26 May Importance of Workplace Compatibility for New Hires
Hiring team members that are compatible with one another is easier said than done. For one, pinpointing what makes individuals within a team click with one another is difficult to define. Ask a highly capable team what makes them work together so well, and you’ll likely get a myriad of different answers. On top of that, what works for them might not work for other teams.
So what do you do? Clearly, workplace compatibility is extremely important for making sure your business operations run as intended and to lower turnover rates. In fact, one in ten workers who leave their jobs do so because of conflicts arising from incompatibility with their team. When team members leave, work morale lowers, leading to reduced levels of productivity.
To ensure that your new hires are compatible with your existing team, here are three questions you need to ask yourself before bringing them on.
Are Their Personalities Compatible?
When you’re looking to hire compatible personalities, it’s not about hiring a team that all think, feel, and act the same way. In a team like this, their weaknesses are amplified. This makes a team less flexible and severely limits the types of problems they can tackle on their own. Hiring different personalities that have different approaches when it comes to problem-solving instantly expands the number of issues they can handle, but how do you make sure everyone gets along?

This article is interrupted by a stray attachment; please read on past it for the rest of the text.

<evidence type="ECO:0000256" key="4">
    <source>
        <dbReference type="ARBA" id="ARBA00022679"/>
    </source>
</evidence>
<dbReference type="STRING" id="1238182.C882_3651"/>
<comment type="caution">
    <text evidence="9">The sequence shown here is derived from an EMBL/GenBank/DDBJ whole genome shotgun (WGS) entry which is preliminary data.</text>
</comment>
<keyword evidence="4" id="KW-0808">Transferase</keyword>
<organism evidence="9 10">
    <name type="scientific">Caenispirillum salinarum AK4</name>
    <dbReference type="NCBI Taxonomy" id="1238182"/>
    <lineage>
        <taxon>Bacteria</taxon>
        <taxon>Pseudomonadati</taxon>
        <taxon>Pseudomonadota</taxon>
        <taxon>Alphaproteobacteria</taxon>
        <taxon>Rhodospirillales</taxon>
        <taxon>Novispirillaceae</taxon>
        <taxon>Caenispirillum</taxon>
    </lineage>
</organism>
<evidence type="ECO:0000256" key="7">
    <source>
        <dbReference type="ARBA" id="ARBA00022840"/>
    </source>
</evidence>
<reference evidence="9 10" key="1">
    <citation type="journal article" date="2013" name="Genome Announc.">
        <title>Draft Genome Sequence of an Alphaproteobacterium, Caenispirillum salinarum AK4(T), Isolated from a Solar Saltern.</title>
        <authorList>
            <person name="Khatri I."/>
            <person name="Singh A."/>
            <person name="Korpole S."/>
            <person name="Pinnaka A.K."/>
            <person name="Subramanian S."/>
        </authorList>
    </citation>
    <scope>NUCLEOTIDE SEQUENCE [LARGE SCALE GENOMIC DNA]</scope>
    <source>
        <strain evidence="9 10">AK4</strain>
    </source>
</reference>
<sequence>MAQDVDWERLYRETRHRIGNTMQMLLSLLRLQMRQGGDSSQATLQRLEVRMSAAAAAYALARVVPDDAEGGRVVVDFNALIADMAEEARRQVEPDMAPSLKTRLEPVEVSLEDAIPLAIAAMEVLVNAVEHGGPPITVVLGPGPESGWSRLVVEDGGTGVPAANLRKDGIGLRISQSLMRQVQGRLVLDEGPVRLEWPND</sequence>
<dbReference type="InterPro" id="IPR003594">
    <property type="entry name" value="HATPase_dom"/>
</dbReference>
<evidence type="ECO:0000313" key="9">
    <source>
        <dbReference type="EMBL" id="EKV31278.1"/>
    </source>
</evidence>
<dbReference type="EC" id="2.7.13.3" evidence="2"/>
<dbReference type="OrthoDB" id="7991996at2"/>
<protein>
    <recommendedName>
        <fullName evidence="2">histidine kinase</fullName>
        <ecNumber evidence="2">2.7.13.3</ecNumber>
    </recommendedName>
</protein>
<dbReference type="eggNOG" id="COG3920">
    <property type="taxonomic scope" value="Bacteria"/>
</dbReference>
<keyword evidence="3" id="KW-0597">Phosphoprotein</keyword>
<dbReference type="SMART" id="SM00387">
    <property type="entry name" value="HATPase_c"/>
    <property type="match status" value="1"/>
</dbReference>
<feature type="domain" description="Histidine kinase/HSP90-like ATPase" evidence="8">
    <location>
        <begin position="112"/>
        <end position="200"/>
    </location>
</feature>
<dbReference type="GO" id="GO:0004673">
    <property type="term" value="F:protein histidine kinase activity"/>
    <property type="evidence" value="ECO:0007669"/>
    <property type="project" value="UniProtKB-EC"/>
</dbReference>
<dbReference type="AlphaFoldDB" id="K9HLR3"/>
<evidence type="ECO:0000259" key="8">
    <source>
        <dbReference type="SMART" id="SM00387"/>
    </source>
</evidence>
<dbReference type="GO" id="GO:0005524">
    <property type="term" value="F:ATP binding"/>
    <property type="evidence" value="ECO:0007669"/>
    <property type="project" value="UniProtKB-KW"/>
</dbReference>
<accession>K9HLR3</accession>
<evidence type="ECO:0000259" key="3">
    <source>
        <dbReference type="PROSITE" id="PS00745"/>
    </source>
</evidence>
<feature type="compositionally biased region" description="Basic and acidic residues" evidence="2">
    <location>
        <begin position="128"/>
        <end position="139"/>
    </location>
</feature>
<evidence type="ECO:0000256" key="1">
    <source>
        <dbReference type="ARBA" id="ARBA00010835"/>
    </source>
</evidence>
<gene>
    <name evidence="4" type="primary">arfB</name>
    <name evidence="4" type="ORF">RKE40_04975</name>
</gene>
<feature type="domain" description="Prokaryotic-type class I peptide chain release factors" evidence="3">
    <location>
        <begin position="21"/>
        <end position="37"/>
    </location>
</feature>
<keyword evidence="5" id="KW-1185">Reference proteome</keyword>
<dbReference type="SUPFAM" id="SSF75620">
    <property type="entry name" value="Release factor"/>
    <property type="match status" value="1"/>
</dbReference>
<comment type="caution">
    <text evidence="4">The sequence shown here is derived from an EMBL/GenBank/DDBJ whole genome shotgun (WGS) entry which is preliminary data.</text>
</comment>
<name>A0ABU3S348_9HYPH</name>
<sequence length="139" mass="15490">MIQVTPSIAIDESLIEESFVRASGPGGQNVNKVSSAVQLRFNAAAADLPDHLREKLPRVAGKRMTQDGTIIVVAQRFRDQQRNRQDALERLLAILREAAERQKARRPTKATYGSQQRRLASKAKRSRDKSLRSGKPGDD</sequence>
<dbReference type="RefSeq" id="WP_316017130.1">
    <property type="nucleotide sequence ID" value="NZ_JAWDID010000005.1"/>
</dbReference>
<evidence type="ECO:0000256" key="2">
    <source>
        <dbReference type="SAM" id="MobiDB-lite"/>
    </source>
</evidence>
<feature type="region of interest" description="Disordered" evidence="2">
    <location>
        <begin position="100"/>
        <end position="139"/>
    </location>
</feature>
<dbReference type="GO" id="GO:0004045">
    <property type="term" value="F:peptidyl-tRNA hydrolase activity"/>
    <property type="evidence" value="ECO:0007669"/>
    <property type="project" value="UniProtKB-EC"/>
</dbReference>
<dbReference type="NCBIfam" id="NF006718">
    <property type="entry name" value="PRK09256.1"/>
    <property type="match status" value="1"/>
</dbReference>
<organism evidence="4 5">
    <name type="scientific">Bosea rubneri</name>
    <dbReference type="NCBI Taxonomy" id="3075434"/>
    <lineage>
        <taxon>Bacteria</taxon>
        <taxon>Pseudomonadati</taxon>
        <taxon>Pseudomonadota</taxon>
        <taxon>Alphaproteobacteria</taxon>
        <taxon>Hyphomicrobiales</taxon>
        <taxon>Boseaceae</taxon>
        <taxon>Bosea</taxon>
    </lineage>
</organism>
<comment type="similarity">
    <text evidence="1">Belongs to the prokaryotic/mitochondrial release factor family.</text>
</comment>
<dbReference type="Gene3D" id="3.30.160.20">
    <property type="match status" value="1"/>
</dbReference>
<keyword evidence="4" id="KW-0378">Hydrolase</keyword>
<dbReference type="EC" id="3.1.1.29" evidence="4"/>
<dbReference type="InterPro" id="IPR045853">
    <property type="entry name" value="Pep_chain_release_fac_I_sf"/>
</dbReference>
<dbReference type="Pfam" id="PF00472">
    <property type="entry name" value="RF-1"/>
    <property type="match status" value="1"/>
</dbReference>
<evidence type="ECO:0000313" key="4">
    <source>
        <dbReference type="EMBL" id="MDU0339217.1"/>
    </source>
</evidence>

As a manager, you can begin by fostering open communication between your current team and your new hire. Allow them to understand each other’s communication styles and work preferences without the fear of negative consequences. Through open communication, employees with different personalities are able to build trust in one another, and eventually develop an understanding of each other’s needs. When team members can proactively address one another’s needs, you can avoid conflict and achieve workplace harmony.
Are Their Values Compatible?
When businesses are understaffed, it can be easy to rush through the interview process and bring on a new hire whose values don’t line up with the rest of the team. Unfortunately, this will eventually lead to conflict. Values like work ethic, respect for fellow team members, and empathy directly inform how an employee will carry out their work, and in many instances, should be prized over technical skills. After all, technical skills can be taught, but values are vastly harder to teach.
Do Their Motivations Match?
What brings your employees to work every day? Is it the work they do? The people they meet? Do they believe in your company’s cause? Motivations can vary from employee to employee, but when they’re incompatible, conflicts can occur. For example, a new hire that is merely motivated to collect a paycheck may not work well with an employee who is motivated to perfect a product they’re working on, leading to disagreements and strife between the two employees.
To prevent this from happening, it’s important to both evaluate your candidate’s motivations during the interview process and to understand what motivates your current team. When motivations match, employee engagement rises, allowing them to produce high-quality work.
A team that synergizes well with one another is more likely to be satisfied with their workplace too, and satisfied employees are more likely to act as good ambassadors for your company. When you hire new team members with compatibility in mind, you’ll be able to create a happy and productive work environment.